Hartlepool sees second highest fall in rent rates in country

Hartlepool has seen the second highest fall in rental rates for housing in the country, new figures have shown.

Thursday, 3rd May 2018, 10:17 am
Updated Thursday, 3rd May 2018, 10:21 am
Baden Street in Hartlepool.

The average rent for a property in England grew by 0.64% in the year to April, as falling rents in London (-0.27%) continued to weigh down on otherwise resilient rental growth in the rest of England (1.19%), according to the latest Landbay Rental Index.

In Hartlepool, rental rates saw a fall of 1.19%.

The average rent per month for houses in the town is at £404 according to the index.

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Hotspots for rental growth over the last 12 months include Leicester (3.02%), Nottingham (2.96%) and Northamptonshire (2.44%), with eight of the top ten ‘rental risers’ situated in either the East Midlands or East of England.

The two regions, as well as the South West, continue to lead the way in terms of rental growth, with annual increases of 2.06%, 1.50%, and 1.54% respectively.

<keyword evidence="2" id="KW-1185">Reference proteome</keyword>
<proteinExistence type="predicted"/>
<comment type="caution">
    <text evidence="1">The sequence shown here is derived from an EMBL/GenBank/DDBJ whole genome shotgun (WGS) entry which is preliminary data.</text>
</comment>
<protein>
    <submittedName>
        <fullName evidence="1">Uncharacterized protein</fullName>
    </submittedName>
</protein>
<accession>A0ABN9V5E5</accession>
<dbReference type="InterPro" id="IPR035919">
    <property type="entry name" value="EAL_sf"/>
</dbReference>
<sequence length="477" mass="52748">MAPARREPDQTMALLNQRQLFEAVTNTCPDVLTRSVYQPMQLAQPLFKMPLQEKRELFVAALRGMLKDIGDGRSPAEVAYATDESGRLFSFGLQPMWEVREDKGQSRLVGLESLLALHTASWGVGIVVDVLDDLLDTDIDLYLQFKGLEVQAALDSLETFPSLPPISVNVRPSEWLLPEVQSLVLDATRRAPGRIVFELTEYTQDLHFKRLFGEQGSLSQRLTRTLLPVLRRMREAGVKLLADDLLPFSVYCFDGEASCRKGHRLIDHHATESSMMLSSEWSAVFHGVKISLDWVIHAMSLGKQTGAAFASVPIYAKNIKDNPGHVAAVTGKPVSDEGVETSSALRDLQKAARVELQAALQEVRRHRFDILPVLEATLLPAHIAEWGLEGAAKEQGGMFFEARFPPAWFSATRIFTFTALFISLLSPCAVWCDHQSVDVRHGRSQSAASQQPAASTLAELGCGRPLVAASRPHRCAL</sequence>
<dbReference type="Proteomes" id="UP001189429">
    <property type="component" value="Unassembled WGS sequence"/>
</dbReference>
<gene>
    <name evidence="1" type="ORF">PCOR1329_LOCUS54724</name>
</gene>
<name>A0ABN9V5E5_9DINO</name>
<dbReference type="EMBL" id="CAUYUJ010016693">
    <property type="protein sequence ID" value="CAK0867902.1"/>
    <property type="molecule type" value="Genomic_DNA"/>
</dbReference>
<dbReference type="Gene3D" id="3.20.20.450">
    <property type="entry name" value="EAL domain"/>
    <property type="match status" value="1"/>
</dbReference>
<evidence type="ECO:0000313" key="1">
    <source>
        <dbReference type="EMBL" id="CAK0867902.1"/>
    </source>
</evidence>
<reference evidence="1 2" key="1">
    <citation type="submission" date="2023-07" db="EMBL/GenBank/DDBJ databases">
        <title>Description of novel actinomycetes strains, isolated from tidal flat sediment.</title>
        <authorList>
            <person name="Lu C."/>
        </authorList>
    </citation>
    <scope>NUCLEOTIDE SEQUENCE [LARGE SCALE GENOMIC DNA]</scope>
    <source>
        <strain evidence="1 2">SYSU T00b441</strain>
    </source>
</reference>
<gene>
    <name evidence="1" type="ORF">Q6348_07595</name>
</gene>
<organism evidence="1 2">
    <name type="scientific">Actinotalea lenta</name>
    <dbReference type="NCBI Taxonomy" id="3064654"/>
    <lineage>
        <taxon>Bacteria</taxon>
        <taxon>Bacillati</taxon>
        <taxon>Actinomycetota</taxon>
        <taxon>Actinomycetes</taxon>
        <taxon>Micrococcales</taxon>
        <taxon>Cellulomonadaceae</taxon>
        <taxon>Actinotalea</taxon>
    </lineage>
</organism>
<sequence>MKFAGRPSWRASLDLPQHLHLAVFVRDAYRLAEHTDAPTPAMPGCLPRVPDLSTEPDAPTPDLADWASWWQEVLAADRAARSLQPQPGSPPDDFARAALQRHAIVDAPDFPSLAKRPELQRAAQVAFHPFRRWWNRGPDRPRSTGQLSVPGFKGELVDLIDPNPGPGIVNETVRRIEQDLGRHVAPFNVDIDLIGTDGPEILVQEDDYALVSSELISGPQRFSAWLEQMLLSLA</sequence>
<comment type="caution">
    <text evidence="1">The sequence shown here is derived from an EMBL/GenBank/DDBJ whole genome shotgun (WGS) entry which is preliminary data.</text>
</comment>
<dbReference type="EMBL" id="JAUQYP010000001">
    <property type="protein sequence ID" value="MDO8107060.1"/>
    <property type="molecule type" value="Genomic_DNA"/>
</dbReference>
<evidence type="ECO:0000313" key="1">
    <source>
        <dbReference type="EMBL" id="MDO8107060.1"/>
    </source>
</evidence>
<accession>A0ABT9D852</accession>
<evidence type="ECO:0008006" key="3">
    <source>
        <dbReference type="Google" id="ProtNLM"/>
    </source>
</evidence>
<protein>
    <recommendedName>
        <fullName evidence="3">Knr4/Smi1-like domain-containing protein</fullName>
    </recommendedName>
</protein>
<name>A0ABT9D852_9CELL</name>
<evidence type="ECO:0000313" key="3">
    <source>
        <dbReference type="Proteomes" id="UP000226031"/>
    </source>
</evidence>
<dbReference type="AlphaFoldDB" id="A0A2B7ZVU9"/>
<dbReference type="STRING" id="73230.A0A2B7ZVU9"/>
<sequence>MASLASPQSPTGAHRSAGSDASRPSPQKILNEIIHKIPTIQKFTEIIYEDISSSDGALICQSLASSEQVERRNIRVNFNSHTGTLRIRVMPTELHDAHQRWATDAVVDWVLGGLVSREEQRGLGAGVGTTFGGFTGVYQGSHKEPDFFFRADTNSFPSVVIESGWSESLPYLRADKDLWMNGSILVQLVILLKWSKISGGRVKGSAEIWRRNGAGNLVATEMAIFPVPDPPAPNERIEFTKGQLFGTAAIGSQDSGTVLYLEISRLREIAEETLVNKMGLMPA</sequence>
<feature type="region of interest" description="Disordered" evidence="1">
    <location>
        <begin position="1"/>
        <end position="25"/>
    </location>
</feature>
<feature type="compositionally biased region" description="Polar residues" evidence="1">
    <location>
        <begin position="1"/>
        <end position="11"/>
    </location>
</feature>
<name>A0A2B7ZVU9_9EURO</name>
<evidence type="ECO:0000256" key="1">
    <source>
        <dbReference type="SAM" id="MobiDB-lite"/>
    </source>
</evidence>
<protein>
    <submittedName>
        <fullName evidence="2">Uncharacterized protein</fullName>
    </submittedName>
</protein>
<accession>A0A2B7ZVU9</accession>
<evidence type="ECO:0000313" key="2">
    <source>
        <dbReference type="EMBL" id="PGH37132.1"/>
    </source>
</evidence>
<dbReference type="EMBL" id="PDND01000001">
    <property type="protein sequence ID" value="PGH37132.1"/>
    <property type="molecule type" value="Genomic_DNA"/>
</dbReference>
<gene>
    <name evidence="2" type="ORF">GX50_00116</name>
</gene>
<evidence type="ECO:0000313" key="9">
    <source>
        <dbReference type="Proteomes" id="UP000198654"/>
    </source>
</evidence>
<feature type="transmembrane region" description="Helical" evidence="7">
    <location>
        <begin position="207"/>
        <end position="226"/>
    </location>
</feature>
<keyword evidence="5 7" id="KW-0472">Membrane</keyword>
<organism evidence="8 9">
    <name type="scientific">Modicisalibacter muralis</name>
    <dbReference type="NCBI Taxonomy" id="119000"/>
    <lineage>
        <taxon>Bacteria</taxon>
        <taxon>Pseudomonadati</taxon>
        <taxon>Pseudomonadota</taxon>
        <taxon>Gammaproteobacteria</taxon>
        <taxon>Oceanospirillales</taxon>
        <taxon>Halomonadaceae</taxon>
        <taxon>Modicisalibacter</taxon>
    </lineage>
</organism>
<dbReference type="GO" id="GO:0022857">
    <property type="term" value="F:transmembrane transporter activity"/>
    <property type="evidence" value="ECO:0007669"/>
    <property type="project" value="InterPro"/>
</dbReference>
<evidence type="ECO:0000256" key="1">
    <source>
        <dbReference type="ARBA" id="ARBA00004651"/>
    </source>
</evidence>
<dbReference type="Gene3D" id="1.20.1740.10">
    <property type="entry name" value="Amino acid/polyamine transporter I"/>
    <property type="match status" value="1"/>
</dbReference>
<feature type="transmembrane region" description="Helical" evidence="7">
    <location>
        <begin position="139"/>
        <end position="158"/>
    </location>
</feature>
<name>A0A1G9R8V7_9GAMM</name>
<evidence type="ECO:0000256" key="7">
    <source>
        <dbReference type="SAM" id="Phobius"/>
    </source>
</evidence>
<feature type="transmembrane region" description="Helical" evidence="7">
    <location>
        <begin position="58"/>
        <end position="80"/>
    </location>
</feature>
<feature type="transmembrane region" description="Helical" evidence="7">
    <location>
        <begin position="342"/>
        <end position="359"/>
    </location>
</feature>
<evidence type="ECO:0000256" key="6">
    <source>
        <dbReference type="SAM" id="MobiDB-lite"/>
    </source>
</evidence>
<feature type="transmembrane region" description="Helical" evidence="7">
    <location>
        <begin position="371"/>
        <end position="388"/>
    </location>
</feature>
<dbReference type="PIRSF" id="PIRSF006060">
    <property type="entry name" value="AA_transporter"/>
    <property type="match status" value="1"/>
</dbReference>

Six London boroughs feature in the UK’s bottom 10 ‘rental fallers’ over the past year, including Kensington and Chelsea (-1.40%), Kingston upon Thames (-0.98%), Hammersmith and Fulham (-0.81%), Tower Hamlets (-0.79%), Barnet (-0.69%) and Harrow (-0.68%), and in total half of the London boroughs (17 out of 33) have seen rents fall year on year. Meanwhile, Bexley (1.37%), Havering (1.30%) and City of London (1.19%) have all seen rents rise by more than 1%, with just six boroughs exhibiting growth ahead of the 0.64% average in England.

The average rent paid for a property in England now stands at £1,232, or £768 if you exclude London.

The lowest average rent is found in the North East (£552), where rents have shown very modest long-term growth over the past five years, increasing by just 1.8% during this time.

Despite a year on year increase of 0.26%, rents in the North East have been falling since the start of 2018.

John Goodall, CEO and co-founder of Landbay said: “Falling rents in some parts of the country, especially expensive prime London locations, distort the picture for the rest of England where rents are continuing to grow at a steady pace.

"Wherever they’re based, landlords have had to face a significant amount of complex legislation in recent years, most of which has cost them a lot of money, so it wouldn’t be surprising if they were to dramatically hike rents later in the year to recoup their losses.

“Partnered with the fact that rental demand shows no signs of giving up, prices will continue to rise over the coming years unless the government takes action.

"Without a radical house building plan for both first-time buyers and purpose-built rental properties, there is no way supply will ever be able to catch up with demand.”